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Rooted in Christ

Small Ball

Small ball captures the role of the typical pastor.

“I have fought the good fight, I have finished the race, I have kept the faith.” (2 Tim. 4:7, NKJV)

The baseball season is almost upon us. Despite the scandals that stick to the sport like grease spots, it carries with it the appeal of athletic competition, fandom, and the arrival of spring.

It also carries with it different philosophies of coaching. There are those managers who swear by analytics. Others are more laid back. You might call them players’ coaches, relatable and intuitive. Yet others are known for their expertise and for winning. To my eye, the Philadelphia Phillies have a manager who embodies the best of all three, Joe Girardi. Hopes run high.

But the manager I’d like to highlight belongs to yesteryear. Earl Weaver was at the helm of the Baltimore Orioles in the days of Frank Robinson and Jim Palmer. He used to sing the praises of “Dr. Longball.” The good doctor was not the team physician. But he did cure many ills and send spirits soaring when the ball left the hitter’s bat and sailed over the outfield wall.

In contrast to the flashiness of Dr. Longball was little noticed “small ball.” Small ball did not look for some great thing to do. He focused on the little things – patience at the plate, making contact with the ball, hustling to first base even if an out was inevitable, moving his feet to get in front of the ball heading toward the outfield, cheering loud from the dugout. Little things, to be sure, but things that made up the whole, like a gallon being made up of single drops.

Small ball captures the role of the typical pastor. Doing things that won’t make headlines even in the church newsletter but things that are the molecules of ministry.

Small ball is ordinary but it is basic. Regular time in prayer. Time and patience devoted to sermon preparation. Plotting and planning for ways to enfold the sheep in the work. Time spent with people, inside and outside the church family. The list is long and it isn’t flashy. But God uses it. By it the pastor does his job. It looks to the long haul, the daily grind of glory in service to God, in love of the sheep entrusted to him, and emboldened by his sense of call.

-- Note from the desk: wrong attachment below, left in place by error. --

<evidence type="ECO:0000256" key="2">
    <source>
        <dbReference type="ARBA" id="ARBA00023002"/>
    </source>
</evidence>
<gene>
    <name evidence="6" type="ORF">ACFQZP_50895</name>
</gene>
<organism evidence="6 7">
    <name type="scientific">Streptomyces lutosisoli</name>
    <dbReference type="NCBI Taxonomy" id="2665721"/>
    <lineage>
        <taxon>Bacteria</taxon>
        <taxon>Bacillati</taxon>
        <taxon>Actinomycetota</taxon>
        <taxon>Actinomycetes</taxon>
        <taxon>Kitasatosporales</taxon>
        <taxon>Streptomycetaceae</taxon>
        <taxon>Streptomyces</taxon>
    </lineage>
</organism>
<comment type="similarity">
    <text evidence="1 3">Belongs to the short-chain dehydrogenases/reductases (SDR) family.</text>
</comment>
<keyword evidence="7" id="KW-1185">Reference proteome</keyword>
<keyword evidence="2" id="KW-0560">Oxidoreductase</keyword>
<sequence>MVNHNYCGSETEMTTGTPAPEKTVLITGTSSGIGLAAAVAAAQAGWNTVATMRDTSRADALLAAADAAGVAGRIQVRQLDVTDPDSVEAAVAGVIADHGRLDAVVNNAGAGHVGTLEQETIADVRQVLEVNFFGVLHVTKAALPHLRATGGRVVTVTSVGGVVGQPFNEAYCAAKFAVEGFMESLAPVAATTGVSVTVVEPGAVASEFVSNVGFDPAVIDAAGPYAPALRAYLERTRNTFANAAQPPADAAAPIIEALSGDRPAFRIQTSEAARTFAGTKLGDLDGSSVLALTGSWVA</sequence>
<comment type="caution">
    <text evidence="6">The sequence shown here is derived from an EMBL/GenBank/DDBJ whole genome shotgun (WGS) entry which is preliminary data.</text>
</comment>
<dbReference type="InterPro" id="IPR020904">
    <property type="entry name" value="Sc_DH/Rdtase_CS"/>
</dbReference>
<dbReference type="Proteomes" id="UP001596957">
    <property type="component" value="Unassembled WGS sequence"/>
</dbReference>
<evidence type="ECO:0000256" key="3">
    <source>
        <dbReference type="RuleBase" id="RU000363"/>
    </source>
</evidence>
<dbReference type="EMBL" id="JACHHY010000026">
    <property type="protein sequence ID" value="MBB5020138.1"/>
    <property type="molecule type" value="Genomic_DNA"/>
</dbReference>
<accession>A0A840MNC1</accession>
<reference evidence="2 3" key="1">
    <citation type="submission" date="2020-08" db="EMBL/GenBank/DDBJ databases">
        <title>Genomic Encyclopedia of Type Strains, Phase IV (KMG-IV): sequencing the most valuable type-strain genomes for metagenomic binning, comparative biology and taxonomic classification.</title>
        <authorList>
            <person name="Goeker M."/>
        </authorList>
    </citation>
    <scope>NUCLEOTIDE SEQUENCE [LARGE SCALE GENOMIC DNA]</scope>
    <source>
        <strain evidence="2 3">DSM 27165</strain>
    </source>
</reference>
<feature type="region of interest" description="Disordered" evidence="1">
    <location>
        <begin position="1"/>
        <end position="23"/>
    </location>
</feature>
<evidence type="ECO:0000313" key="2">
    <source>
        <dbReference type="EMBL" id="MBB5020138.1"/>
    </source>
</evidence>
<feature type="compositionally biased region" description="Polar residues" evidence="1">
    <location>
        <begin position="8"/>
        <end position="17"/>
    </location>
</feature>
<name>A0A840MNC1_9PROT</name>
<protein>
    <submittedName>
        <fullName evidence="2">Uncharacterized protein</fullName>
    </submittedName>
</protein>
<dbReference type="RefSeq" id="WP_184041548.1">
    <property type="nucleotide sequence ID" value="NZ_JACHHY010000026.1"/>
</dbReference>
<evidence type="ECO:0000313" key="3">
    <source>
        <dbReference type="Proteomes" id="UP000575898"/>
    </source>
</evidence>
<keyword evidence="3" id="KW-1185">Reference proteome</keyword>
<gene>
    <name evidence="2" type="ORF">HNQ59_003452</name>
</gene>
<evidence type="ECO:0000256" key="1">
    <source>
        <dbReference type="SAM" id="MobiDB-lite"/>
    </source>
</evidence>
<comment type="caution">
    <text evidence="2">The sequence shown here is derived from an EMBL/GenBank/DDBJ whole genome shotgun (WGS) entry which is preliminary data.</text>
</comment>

Sometime the long ball shows up. People notice, and maybe even cheer. But pastors cannot live for those moments or even desire them, for that matter. Their mantra must be: “content to fill a little space, if Thou be glorified.”

In the final chapter of his last letter, the apostle records an evaluation of his ministry. “I have fought the good fight, I have finished the race, I have kept the faith” (2 Tim. 4:7). That fight was one punch at a time. That race a series of strides. That faith one act of obedience after another.

Digging Deeper

  1. What do you think constitutes “success” in ministry?
  2. How important to you is it that others know your name?     

Not unto us, O LORD, not unto us, but to Your name be the glory, because of Your mercy, because of Your truth, in the gospel of Your Son. May He increase and I decrease. Amen. 

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Scripture quotations marked NKJV are from The Holy Bible, New King James Version, copyright ©1982 by Thomas Nelson, Inc.  Used by permission.  All rights reserved. Those marked ESV are from The Holy Bible, English Standard Version, copyright ©2001 by Crossway Bibles, a division of Good News Publishers. Used by permission. All rights reserved.

Stan Gale

Stanley D. Gale (MDiv Westminster, DMin Covenant) has pastored churches in Maryland and Pennsylvania for over 30 years. He is the author of several books, including A Vine-Ripened Life: Spiritual Fruitfulness through Abiding in Christ and The Christian’s Creed: Embracing the Apostolic Faith. He has been married to his wife, Linda, since 1975. They have four children and ten grandchildren. He lives in West Chester, Pa.
Books by Stan Gale

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